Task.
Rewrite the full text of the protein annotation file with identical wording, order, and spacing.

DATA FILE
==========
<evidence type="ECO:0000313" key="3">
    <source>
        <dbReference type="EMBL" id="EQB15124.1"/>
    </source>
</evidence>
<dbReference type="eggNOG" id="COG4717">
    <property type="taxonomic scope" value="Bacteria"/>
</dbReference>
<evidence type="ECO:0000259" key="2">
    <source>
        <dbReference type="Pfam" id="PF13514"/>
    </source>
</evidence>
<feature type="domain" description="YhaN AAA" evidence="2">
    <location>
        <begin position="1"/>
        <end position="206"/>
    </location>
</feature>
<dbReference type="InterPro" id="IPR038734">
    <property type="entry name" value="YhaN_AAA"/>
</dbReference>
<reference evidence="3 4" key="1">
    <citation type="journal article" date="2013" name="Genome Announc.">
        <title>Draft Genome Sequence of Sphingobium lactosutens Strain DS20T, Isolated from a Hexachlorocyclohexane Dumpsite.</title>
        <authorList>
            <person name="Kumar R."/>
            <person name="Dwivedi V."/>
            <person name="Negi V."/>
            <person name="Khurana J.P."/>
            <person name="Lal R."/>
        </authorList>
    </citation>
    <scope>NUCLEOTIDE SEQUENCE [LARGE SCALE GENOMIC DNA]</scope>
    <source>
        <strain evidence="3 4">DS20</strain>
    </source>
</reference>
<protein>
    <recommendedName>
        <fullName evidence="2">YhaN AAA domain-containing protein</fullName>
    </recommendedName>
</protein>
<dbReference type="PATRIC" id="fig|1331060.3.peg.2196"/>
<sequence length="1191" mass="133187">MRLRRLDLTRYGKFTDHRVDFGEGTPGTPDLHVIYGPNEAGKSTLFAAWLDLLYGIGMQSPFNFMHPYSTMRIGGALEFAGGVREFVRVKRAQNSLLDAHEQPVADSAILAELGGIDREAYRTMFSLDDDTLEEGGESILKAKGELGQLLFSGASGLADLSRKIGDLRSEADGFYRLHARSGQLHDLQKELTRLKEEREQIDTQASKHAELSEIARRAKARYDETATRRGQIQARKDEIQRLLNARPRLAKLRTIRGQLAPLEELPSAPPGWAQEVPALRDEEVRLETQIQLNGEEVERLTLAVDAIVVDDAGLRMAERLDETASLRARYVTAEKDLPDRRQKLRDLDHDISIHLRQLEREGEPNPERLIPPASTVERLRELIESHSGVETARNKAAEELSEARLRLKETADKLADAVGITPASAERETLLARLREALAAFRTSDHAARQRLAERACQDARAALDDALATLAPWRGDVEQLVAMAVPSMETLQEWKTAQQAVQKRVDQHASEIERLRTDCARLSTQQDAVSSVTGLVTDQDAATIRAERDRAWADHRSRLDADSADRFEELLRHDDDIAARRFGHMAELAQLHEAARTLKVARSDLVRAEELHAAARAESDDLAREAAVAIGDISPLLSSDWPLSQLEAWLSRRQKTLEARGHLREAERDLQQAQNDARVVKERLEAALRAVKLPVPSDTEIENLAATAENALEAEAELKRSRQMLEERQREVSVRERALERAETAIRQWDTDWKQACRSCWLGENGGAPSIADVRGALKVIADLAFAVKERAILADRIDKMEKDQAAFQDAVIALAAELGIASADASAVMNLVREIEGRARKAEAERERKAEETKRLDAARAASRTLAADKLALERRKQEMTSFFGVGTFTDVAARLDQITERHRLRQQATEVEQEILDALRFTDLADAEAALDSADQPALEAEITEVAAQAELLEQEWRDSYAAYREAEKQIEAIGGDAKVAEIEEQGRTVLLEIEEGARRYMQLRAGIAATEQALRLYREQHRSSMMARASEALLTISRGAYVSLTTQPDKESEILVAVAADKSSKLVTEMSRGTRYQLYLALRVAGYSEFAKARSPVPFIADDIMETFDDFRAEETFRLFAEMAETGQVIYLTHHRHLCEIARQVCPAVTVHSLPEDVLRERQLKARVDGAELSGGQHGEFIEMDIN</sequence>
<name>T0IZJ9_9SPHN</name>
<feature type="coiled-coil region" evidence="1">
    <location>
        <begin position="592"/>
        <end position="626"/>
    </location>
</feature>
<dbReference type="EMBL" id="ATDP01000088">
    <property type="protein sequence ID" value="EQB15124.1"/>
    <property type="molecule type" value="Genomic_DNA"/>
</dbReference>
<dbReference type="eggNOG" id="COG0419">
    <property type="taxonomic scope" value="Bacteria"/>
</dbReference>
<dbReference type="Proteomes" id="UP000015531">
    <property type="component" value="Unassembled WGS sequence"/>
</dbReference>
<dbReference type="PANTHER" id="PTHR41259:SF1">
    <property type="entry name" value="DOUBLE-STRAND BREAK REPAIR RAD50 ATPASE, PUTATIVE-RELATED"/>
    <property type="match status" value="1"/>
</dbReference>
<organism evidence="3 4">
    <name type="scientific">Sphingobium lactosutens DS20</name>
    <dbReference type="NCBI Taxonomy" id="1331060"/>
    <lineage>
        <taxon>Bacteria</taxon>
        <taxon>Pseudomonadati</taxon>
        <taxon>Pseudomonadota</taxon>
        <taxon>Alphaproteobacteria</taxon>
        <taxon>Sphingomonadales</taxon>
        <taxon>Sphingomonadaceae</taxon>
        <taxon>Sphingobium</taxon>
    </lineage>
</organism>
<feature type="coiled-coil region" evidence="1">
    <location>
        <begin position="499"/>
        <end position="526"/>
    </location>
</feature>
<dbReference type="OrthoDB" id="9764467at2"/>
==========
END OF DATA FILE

<evidence type="ECO:0000313" key="3">
    <source>
        <dbReference type="EMBL" id="EQB15124.1"/>
    </source>
</evidence>
<dbReference type="eggNOG" id="COG4717">
    <property type="taxonomic scope" value="Bacteria"/>
</dbReference>
<evidence type="ECO:0000259" key="2">
    <source>
        <dbReference type="Pfam" id="PF13514"/>
    </source>
</evidence>
<feature type="domain" description="YhaN AAA" evidence="2">
    <location>
        <begin position="1"/>
        <end position="206"/>
    </location>
</feature>
<dbReference type="InterPro" id="IPR038734">
    <property type="entry name" value="YhaN_AAA"/>
</dbReference>
<reference evidence="3 4" key="1">
    <citation type="journal article" date="2013" name="Genome Announc.">
        <title>Draft Genome Sequence of Sphingobium lactosutens Strain DS20T, Isolated from a Hexachlorocyclohexane Dumpsite.</title>
        <authorList>
            <person name="Kumar R."/>
            <person name="Dwivedi V."/>
            <person name="Negi V."/>
            <person name="Khurana J.P."/>
            <person name="Lal R."/>
        </authorList>
    </citation>
    <scope>NUCLEOTIDE SEQUENCE [LARGE SCALE GENOMIC DNA]</scope>
    <source>
        <strain evidence="3 4">DS20</strain>
    </source>
</reference>
<protein>
    <recommendedName>
        <fullName evidence="2">YhaN AAA domain-containing protein</fullName>
    </recommendedName>
</protein>
<dbReference type="PATRIC" id="fig|1331060.3.peg.2196"/>
<sequence length="1191" mass="133187">MRLRRLDLTRYGKFTDHRVDFGEGTPGTPDLHVIYGPNEAGKSTLFAAWLDLLYGIGMQSPFNFMHPYSTMRIGGALEFAGGVREFVRVKRAQNSLLDAHEQPVADSAILAELGGIDREAYRTMFSLDDDTLEEGGESILKAKGELGQLLFSGASGLADLSRKIGDLRSEADGFYRLHARSGQLHDLQKELTRLKEEREQIDTQASKHAELSEIARRAKARYDETATRRGQIQARKDEIQRLLNARPRLAKLRTIRGQLAPLEELPSAPPGWAQEVPALRDEEVRLETQIQLNGEEVERLTLAVDAIVVDDAGLRMAERLDETASLRARYVTAEKDLPDRRQKLRDLDHDISIHLRQLEREGEPNPERLIPPASTVERLRELIESHSGVETARNKAAEELSEARLRLKETADKLADAVGITPASAERETLLARLREALAAFRTSDHAARQRLAERACQDARAALDDALATLAPWRGDVEQLVAMAVPSMETLQEWKTAQQAVQKRVDQHASEIERLRTDCARLSTQQDAVSSVTGLVTDQDAATIRAERDRAWADHRSRLDADSADRFEELLRHDDDIAARRFGHMAELAQLHEAARTLKVARSDLVRAEELHAAARAESDDLAREAAVAIGDISPLLSSDWPLSQLEAWLSRRQKTLEARGHLREAERDLQQAQNDARVVKERLEAALRAVKLPVPSDTEIENLAATAENALEAEAELKRSRQMLEERQREVSVRERALERAETAIRQWDTDWKQACRSCWLGENGGAPSIADVRGALKVIADLAFAVKERAILADRIDKMEKDQAAFQDAVIALAAELGIASADASAVMNLVREIEGRARKAEAERERKAEETKRLDAARAASRTLAADKLALERRKQEMTSFFGVGTFTDVAARLDQITERHRLRQQATEVEQEILDALRFTDLADAEAALDSADQPALEAEITEVAAQAELLEQEWRDSYAAYREAEKQIEAIGGDAKVAEIEEQGRTVLLEIEEGARRYMQLRAGIAATEQALRLYREQHRSSMMARASEALLTISRGAYVSLTTQPDKESEILVAVAADKSSKLVTEMSRGTRYQLYLALRVAGYSEFAKARSPVPFIADDIMETFDDFRAEETFRLFAEMAETGQVIYLTHHRHLCEIARQVCPAVTVHSLPEDVLRERQLKARVDGAELSGGQHGEFIEMDIN</sequence>
<name>T0IZJ9_9SPHN</name>
<feature type="coiled-coil region" evidence="1">
    <location>
        <begin position="592"/>
        <end position="626"/>
    </location>
</feature>
<dbReference type="EMBL" id="ATDP01000088">
    <property type="protein sequence ID" value="EQB15124.1"/>
    <property type="molecule type" value="Genomic_DNA"/>
</dbReference>
<dbReference type="eggNOG" id="COG0419">
    <property type="taxonomic scope" value="Bacteria"/>
</dbReference>
<dbReference type="Proteomes" id="UP000015531">
    <property type="component" value="Unassembled WGS sequence"/>
</dbReference>
<dbReference type="PANTHER" id="PTHR41259:SF1">
    <property type="entry name" value="DOUBLE-STRAND BREAK REPAIR RAD50 ATPASE, PUTATIVE-RELATED"/>
    <property type="match status" value="1"/>
</dbReference>
<organism evidence="3 4">
    <name type="scientific">Sphingobium lactosutens DS20</name>
    <dbReference type="NCBI Taxonomy" id="1331060"/>
    <lineage>
        <taxon>Bacteria</taxon>
        <taxon>Pseudomonadati</taxon>
        <taxon>Pseudomonadota</taxon>
        <taxon>Alphaproteobacteria</taxon>
        <taxon>Sphingomonadales</taxon>
        <taxon>Sphingomonadaceae</taxon>
        <taxon>Sphingobium</taxon>
    </lineage>
</organism>
<feature type="coiled-coil region" evidence="1">
    <location>
        <begin position="499"/>
        <end position="526"/>
    </location>
</feature>
<dbReference type="OrthoDB" id="9764467at2"/>